What you need to know:
- You know you are a football widow when:
- You partner leaves events early to catch a football match
- He is constantly checking his phone for updates even when in company
- He passes up sex for a football match
- If his team losses, he is miserable all weekend
It’s a Saturday afternoon and you are out with your man. It’s been a busy week for both of you and you are glad to finally have him to yourself but a few minutes into your date, you notice that all his attention is on the television screen on one of the walls where a football match is playing.
Your heat sinks. Or you’re both relaxing at home and you are feeling playful so you dress up but he gives you as much attention as he would last night’s ugali lest he looks and misses the goal. If you can relate with any of these scenarios, you are a football widow.
Urban dictionary describes a football widow as a woman who must cope with the temporary death of her relationship during football season. If this describes you and the relationship your man has with football, you are in great company. Now that the English Premier League has restarted after a break due to the Covid 19 pandemic, there are millions of other women just like you the world over dreading the thought of losing their men to the English Premier League every weekend.
“I knew I was a football widow when my husband’s daily mood began depending on whether his team had won or lost their latest game,” shares 32-year old Rose Nzomo.
“There are three of us in this marriage, my husband, me and Arsenal. If there is a match, he will stay up until the wee hours of the night. It doesn’t matter if he has work the next day or if we have family activity planned. He probably dreams about Arsenal at night,” Rose, an artist, speaks about her six-year marriage.
Kicking ball games have existed since about 206 BC and unlike other forms of compulsions like gambling or alcohol consumption which are frowned upon, the love of football is seen as a normal ‘guy thing’. When the sports loving man does it in excess, what is a woman to do?
What is a woman to do?
In the first two years of marriage, Rose and her husband fought a lot about his commitment to football.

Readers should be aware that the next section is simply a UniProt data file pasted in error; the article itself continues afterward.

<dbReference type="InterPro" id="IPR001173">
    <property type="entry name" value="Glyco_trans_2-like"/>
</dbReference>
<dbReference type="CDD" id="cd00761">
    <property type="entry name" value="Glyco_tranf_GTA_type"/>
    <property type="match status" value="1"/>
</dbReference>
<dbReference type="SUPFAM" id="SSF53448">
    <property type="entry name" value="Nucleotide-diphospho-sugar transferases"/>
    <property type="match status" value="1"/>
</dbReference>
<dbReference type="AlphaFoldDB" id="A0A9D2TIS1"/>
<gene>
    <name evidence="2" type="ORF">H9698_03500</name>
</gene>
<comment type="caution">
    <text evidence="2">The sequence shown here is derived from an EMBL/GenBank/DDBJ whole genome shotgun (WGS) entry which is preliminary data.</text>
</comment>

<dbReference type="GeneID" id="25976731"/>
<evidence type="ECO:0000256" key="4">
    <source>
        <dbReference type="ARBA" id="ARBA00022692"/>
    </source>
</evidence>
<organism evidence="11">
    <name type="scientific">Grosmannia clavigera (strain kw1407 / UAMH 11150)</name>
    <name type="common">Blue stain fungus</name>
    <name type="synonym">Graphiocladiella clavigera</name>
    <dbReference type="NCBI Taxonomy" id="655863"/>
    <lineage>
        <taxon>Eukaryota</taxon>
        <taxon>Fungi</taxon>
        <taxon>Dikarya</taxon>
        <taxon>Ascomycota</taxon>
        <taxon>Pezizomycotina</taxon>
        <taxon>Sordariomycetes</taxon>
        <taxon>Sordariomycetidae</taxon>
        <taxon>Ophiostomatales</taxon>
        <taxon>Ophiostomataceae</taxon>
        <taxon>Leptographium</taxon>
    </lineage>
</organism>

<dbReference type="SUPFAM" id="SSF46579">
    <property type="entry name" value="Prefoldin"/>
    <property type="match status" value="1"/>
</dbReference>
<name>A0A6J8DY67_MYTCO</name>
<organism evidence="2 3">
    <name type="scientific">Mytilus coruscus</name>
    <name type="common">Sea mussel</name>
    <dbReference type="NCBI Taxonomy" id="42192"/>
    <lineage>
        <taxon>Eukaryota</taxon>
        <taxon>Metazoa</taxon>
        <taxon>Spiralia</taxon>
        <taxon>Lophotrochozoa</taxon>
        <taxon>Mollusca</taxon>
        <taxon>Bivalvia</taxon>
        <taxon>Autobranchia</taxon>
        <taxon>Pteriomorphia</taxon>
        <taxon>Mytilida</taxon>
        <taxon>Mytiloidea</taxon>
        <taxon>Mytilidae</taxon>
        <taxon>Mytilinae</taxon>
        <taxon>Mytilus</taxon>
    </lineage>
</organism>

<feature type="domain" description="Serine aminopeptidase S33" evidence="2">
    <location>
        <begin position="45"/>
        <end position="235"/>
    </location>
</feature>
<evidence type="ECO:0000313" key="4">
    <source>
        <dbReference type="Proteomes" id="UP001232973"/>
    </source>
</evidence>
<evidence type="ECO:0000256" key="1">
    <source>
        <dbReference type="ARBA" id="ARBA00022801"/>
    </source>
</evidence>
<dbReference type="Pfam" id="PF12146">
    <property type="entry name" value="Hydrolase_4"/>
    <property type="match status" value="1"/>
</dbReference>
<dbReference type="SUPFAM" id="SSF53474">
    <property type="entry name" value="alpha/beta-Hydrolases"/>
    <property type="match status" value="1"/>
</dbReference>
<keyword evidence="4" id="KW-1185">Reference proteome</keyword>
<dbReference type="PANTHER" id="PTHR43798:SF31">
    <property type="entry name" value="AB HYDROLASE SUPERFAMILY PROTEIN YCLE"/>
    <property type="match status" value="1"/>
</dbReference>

“One time, he missed a family event and we had a huge fight and I went to my mother to vent. She told me I was lucky he wasn’t running around with another woman. She told me to love myself.”
Rose interpreted this to mean that she should take this, his love for the game, as an opportunity to do the things she wants to do.
“I take this opportunity to watch the chic flicks I know he would never watch with me and sometimes go on girls’ nights out. I have found that this makes me less resentful of him. And I have noticed that when I am not around nagging him, he actually misses me and will want to spend time with me after.”
When 30-year-old Lucy met her husband five years ago, football was already a big part of his life. He told her about a trip he had taken with his friends to Old Trafford, the home of Manchester United on her first date and she knew it would be a big part of their marriage. Five years and a three-year-old daughter later, he still watches anywhere from one to three football matches every weekend.
“I don’t like football, I never have. But I knew quite early on that we would both be miserable if I tried to make him stop following matches. Now we compromise,” she says.
They made football a topic of conversation in their marriage, agreed that it was a potential problem area and now they decide on a week to week basis the matches that will take him away from important events.
“I try to support him; I dress our daughter up in his team jersey when there is a big match.”
In their house, gift giving is easy. If she buys football merchandise, it’s guaranteed that he will like them.
If you can’t beat them…
After many missed dinners and years of having no time to bond as a couple, Fay Kitaa, 36 decided to give football a try.
“I kept wondering what was so special about it that he could spend entire weekends out at the sports bar so I watched a few matches two years ago and realized that I actually enjoyed it.”
Over the years, she has grown to love and respect the game and it’s now something that they do together.
“Away from football, my husband is very quiet and reserved but getting to watch him enjoy football, I have gotten to see another side of him, to see him all heated and passionate. It’s interesting,” she says.
In a bid to find ways to bond with her man, she made football a social event where every so often, they will have friends over to watch a game, she gets to catch up with her female friends and the children have play dates.
“I know I will never love football like he does but I have embraced it as part of our lives.”
What the experts think
James Muraguri, a Nairobi based counseling psychologist sees football fanaticism as a form of escapism. “Football numbs people, during those 90 minutes; a fanatic does not think about the things that really matter.”
According to him, some people will also nurture this love of football so that they can belong. He admits that this obsession if not checked can interfere with a relationship.
“It can become an addiction just like other addictions,” he warns.
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